CHARLESTON, W.Va. -- On the evening of June 29, 45 wedding rehearsal guests were prepared to eat one of the last meals Bridge Road Bistro's late owner, Robert Wong, had created when the power suddenly shut off.
Another 100 people gathered at a political fundraiser at Rep. Shelley Moore Capito's house -- catered by the South Hills restaurant -- as 75-mile-per-hour winds knocked over a tree in the congresswoman's yard.
The windstorm -- and the two storms that followed -- showed up unexpectedly for most of the more than half a million West Virginians who lost power that night. Many businesses were still open when the storm hit. Customers were finishing dinner at eateries while others shopped inside stores as trees were uprooted and power lines broke outside.
Though unprepared, Bridge Road Bistro owner Sherri Wong said her staff was determined.
Employees lit every single candle in the restaurant and used flashlights to prepare more than 40 meals for the wedding party. Chefs cooked manicotti and chicken breasts on the kitchen's gas stove tops and gas-powered salamander.
The live music was appropriate, too: an acoustic guitar player.
"We Paul Revere'd it," Wong said, of making the wedding dinner a success despite the loss of power. "As days went on with no power, all we could do is sit and wait. We had to start from scratch."
Wong donated 72 pounds of vegetables, fruits, meats and dairy products to the Manna Meal soup kitchen before it could spoil.
Down the road from the bistro, Lola's pizza wasn't able to salvage its entire inventory in time during the first storm, said manager Andrew Crichton. About half of the produce and pizza dough had to be thrown away.
"We had a packed house Friday. People were waiting to eat while trees were falling all around us," Crichton said. "We lit candles and everyone said, 'Can I get another drink?' and we said, 'Of course you can!"
When the second storm hit the following Sunday, Crichton said Lola's was prepared. The pizza place stored its organic meats and produce in Glenwood Elementary School's refrigerators. People in the South Hills community who had power offered their fridge space to the restaurant, too, he said.
In St. Albans, Mayberry's Restaurant lost nearly $9,000 worth of food because of the storm, owner Lisa Driggs said.
The restaurant had stocked its walk-in freezer with food for Riverfest. Some was donated to the police and fire departments and cooling stations, but the bulk of the products had to be thrown away, Driggs said.
Mayberry's doesn't have backup generators, so the restaurant went without power -- and business -- from the night of June 29 through July 4.
Larobi's Pizza, also in St. Albans, saw a total loss of between $14,000 and $15,000 in the days following the storm.
Owner Jim Reed said it cost him about $8,000 to get back up and running after being shut down from June 29 to July 4. He estimated the pizza shop's closure cost him between $6,000 and $7,000 worth of business.
He has insurance, however, and he said Thursday he was waiting to get reimbursed.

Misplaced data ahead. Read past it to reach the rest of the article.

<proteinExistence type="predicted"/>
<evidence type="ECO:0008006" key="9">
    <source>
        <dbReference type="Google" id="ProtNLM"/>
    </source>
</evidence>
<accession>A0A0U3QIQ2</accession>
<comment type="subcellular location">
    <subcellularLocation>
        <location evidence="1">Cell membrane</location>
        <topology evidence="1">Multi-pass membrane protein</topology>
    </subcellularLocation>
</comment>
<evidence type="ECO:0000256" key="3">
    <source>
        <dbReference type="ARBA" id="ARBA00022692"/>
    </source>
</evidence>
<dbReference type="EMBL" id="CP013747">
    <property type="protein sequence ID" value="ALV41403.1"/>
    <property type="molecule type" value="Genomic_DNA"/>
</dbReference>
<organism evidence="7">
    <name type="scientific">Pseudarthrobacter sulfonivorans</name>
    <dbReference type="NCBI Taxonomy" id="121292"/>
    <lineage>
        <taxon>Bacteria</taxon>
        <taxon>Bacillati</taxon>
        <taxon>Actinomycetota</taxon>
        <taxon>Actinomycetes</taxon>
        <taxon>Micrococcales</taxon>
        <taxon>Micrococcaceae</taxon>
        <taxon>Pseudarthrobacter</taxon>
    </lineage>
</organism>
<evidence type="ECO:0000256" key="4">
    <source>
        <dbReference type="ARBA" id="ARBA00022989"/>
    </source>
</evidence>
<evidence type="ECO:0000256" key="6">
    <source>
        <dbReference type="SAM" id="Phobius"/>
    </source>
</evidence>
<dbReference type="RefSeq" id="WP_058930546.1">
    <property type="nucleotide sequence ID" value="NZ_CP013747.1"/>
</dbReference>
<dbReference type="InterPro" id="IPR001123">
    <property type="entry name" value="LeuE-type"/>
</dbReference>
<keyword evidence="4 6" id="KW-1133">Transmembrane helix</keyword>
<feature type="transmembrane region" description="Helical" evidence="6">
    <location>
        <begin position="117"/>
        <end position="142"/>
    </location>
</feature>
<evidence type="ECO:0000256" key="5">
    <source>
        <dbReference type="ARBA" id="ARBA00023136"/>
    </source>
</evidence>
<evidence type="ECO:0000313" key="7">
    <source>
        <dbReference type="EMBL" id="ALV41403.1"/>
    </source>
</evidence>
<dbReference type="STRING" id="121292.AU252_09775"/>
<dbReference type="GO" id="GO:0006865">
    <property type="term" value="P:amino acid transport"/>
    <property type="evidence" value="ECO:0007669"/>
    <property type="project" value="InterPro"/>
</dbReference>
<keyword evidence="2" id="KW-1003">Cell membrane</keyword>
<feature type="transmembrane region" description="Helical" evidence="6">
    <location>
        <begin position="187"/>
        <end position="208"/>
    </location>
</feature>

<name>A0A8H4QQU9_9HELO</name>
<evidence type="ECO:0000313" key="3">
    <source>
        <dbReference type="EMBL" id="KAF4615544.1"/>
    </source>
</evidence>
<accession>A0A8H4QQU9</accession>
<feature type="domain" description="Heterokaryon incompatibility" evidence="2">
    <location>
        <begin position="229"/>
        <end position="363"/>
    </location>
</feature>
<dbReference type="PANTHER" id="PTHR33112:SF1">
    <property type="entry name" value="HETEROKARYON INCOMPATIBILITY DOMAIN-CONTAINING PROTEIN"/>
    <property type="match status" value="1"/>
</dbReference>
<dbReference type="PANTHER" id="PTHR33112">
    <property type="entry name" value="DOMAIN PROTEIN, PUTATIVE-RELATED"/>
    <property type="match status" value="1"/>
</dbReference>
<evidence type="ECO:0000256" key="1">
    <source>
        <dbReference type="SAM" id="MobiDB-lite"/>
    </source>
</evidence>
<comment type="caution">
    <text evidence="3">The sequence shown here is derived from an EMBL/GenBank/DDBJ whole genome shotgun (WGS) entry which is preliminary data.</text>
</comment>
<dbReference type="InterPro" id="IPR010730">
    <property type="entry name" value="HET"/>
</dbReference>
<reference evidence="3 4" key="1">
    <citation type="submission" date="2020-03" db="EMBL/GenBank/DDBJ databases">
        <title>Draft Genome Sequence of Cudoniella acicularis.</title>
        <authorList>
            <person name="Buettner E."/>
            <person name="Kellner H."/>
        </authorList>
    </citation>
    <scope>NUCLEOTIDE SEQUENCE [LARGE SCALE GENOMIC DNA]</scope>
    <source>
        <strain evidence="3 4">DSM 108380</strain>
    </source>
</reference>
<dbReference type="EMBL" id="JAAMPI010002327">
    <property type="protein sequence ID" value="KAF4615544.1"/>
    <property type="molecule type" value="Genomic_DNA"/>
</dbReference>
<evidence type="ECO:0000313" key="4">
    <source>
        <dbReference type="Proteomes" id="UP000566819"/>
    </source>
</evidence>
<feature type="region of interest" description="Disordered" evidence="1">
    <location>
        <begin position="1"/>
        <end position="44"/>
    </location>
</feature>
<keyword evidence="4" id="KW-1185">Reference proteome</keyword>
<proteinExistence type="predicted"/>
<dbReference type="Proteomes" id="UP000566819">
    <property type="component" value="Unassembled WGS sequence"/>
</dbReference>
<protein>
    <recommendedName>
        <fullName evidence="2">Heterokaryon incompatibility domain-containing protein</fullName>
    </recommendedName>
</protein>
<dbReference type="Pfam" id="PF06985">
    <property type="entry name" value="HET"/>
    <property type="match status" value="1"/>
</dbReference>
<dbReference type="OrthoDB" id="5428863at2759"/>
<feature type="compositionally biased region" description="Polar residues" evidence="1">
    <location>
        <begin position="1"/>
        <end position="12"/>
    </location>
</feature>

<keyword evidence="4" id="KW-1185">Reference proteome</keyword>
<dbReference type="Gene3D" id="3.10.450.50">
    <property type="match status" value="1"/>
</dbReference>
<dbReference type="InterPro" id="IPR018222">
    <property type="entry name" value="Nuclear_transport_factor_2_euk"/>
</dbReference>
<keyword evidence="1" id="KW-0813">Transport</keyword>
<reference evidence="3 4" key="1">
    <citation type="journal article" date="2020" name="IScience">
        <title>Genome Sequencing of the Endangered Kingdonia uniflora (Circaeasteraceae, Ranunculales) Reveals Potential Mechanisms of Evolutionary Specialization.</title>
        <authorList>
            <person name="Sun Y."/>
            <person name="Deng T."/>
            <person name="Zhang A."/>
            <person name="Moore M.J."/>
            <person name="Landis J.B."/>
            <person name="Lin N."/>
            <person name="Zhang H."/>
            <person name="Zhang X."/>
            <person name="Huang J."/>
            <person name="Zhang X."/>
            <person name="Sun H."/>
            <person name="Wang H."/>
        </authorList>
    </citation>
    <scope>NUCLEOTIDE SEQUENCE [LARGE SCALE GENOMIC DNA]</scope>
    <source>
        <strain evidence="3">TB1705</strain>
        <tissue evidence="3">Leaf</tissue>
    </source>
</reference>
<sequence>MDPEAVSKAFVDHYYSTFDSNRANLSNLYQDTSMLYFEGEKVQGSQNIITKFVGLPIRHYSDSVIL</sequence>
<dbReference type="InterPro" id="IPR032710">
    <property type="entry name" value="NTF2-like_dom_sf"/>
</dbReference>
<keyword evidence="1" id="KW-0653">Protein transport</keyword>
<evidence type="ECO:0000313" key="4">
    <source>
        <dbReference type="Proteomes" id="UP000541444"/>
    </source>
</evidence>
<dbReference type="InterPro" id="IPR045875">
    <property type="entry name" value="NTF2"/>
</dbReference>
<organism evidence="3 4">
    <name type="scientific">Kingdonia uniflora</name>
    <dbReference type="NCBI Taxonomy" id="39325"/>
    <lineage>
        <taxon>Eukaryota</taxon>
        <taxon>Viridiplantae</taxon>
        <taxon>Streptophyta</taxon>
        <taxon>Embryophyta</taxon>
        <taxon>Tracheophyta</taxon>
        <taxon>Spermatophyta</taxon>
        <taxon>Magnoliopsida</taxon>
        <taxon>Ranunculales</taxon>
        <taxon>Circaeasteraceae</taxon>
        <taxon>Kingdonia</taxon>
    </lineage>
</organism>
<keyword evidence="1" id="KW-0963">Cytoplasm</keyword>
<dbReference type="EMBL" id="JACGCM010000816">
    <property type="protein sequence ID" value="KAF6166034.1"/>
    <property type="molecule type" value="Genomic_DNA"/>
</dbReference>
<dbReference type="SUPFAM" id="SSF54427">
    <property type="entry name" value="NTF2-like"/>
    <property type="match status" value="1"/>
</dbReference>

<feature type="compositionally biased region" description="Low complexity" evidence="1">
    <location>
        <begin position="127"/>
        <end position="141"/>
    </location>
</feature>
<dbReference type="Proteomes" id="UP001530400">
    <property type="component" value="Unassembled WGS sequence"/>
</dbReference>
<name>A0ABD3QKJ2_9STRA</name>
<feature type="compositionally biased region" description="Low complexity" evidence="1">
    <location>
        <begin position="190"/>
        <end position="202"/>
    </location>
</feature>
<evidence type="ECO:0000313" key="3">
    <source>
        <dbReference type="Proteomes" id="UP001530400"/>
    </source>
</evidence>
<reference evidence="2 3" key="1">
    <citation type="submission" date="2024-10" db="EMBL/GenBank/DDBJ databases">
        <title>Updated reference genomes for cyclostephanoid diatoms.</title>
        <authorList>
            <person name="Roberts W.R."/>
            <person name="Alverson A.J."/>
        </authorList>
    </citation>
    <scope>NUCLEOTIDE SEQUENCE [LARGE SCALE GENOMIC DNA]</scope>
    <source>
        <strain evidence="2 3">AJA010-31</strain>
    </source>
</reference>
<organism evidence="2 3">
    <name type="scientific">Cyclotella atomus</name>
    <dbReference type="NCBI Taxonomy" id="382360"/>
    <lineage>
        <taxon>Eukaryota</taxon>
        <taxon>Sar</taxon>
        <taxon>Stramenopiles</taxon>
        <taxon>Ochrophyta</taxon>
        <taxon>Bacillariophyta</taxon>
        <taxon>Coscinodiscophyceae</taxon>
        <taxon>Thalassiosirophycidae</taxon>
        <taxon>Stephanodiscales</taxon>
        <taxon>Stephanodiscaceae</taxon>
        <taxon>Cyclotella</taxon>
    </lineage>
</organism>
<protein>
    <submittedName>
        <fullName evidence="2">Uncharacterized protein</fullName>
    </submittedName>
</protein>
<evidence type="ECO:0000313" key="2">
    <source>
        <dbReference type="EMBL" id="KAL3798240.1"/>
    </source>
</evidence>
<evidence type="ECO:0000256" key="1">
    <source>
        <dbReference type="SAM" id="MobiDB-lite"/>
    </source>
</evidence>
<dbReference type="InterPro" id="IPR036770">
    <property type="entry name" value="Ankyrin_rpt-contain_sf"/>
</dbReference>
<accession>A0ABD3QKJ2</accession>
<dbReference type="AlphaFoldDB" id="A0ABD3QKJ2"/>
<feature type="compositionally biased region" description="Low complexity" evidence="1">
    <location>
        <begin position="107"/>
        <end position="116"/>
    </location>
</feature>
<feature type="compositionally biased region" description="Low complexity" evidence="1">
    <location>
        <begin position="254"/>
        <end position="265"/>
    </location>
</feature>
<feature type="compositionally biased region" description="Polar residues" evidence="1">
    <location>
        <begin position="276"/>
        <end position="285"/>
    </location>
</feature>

Tung Luu, owner of Pho Vin Long in South Charleston, said the Vietnamese restaurant went without power for four days. The South Charleston eatery had to throw out its entire food inventory, about $5,000 worth, Luu said.
The storm didn't wreak havoc for every restaurant, however.
Happy Days Café in South Charleston had a line out the door on Saturday after the storm, owner Cathy Nelson said.
Residents who didn't have power in their own homes showed up to enjoy a meal and used the restaurant's electricity; people charged their cellphones and one woman even rolled her hair in hot curlers, Nelson said.
"We literally stayed open until we ran out of bread and ice," Nelson said. "I had no power at my house for days, but, by gosh, the restaurant had it. It was a very, very busy Saturday for us."
Main Kwong, on Charleston's East End, ran out of food at one point, owner Carina Kwok said.
The Chinese restaurant -- which depended on generators for a couple days -- lost its air conditioning and it got really hot, she said.
"It was the worst conditions we've ever seen in the restaurant. We couldn't breathe and temperatures got to 130 degrees in the back but we never closed," Kwok said. "We were so busy we worked from 7 a.m. to midnight. We saw probably a 35 percent increase [in business]."
Javier Valdez, manager at Cozumel Mexican Restaurant in the Ashton Place shopping center, said customers swarmed the restaurant "like it was Cinco de Mayo." Since most of the restaurants and stores at Southridge had completely lost power, the Ashton Place plaza was extra busy, he said.
Some stores at shopping centers along Corridor G were without power for several days.
GNC Manager David Shaffer said the company's power outage dramatically impacted its sales -- the franchise dropped from No. 1 in the region for sales to being ranked 26th out of 48 privately owned stores, he said. The vitamin and supplement store lost about $10,000 in revenue, he said.
"When the power went out, the door was closed and [the area] was vacated immediately like a ghost town," Shaffer said.